Creativity & Enhanced Learning

Enhanced Learning

Although your body enters a level of physical relaxation which is even deeper than sleep, in the float room your mind remains awake and dreamily alert, just above the threshold of sleep. Large areas of the brain are suddenly liberated from their normal workload of processing signals from the nervous system and sense organs. There is a sharp drop in the level of electrical activity of the brain (measured on an EEG) from the usual 20-25 Hz down to 4-8 Hz. EEG readings show a slow, rhythmic wave pattern known as the theta state.

This is where your learning abilities are at their highest and powers of visualisation and autosuggestion are greatly enhanced. Measurements of the brain waves produced by experienced zen meditators in deep satori show large amounts of theta activity across the cortex. For most people, however, the theta state is almost impossible to enter without falling asleep. In the float room, you enter this elusive state effortlessly and enjoyably, and stay in it for most of the float session.

EEG measurements on floaters show that the level of activity in the two hemispheres of the brain also becomes more balanced and synchronized. This can produce a subtle shift in awareness away from the normally dominant “left-brain” thought patterns (logical, linear, analytical, and detailed) towards the more intuitive, synthetic and large-scale thought modes of the “right-brain”. The tank does not inhibit the left hemisphere, but simply changes its role from one of dominance to one of partnership with the other hemisphere, enabling floaters to use all their mental powers.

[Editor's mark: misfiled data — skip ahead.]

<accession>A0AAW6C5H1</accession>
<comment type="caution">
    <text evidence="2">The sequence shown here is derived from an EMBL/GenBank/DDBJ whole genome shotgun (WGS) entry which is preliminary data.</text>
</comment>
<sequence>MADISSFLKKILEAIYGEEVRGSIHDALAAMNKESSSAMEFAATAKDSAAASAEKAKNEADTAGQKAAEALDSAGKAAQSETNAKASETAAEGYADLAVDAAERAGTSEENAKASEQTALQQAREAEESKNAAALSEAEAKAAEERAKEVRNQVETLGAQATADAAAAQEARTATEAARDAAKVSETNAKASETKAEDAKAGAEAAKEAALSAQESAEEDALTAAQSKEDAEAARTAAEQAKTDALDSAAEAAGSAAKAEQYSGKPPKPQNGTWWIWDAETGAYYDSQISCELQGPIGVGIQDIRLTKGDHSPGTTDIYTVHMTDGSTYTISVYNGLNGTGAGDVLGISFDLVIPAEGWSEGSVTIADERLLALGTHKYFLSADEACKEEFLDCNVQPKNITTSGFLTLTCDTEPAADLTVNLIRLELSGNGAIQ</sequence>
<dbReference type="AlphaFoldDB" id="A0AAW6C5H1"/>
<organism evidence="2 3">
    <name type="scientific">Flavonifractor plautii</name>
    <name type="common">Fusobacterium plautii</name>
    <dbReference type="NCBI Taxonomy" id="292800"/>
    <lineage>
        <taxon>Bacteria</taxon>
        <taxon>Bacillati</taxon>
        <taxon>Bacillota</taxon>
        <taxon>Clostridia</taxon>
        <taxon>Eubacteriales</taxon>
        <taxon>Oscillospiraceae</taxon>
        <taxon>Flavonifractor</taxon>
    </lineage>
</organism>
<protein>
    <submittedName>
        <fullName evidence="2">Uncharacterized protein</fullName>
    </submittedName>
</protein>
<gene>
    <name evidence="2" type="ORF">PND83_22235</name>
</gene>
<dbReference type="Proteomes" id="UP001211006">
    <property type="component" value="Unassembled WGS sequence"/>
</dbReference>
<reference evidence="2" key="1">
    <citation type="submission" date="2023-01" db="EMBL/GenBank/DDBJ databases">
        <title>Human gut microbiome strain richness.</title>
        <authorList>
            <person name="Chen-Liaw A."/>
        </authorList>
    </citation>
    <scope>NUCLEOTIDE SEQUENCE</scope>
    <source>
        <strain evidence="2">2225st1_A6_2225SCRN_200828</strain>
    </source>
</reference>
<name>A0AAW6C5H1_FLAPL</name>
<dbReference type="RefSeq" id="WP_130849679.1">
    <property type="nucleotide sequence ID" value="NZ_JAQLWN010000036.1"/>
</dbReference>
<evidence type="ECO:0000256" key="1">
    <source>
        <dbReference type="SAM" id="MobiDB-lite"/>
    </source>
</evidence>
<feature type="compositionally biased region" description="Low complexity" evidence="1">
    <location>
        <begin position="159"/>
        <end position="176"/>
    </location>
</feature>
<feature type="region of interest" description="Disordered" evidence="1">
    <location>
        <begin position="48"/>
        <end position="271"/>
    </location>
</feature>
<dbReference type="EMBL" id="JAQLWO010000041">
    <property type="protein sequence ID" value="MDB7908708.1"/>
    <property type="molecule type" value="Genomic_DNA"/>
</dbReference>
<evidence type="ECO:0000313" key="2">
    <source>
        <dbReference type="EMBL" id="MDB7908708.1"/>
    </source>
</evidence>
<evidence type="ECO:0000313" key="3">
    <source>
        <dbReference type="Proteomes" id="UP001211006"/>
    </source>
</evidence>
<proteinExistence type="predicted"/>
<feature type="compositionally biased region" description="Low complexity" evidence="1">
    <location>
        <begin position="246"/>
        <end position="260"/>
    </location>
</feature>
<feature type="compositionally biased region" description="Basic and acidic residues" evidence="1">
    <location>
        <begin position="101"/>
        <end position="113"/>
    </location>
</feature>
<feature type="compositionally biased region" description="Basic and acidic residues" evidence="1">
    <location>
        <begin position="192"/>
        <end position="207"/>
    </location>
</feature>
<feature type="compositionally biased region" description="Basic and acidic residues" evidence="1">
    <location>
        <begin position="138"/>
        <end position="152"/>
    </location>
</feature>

In a study at Texas A&M University in 1982, Dr Thomas Taylor selected 40 well-matched subjects from 450 student volunteers and split them into two groups. Both groups underwent a series of 70-minute learning sessions using audiotapes.

One group (the control group) listened to the tapes while sitting on sofas in quiet darkened rooms.

The other group listened while floating in floatation tanks.

Taylor tested both groups on three levels of learning performance:

(1) basic memorization level

(2) application level (the ability to understand a concept and use it)

(3) synthesis thinking (the ability to put together several concepts and come up a new idea or an original solution to a problem).

A statistical analysis of the results showed that on the first level, floaters did better than the control group. On the second level, the gap between floaters and non-floaters widened. On the third level, the superiority of the floating group was greatest of all.

Taylor also recorded the brainwave activity of both groups while learning. He recorded several “Eureka events” – flashes of sudden insight or creative problem solving. He noted that these tended to occur in the deep theta state.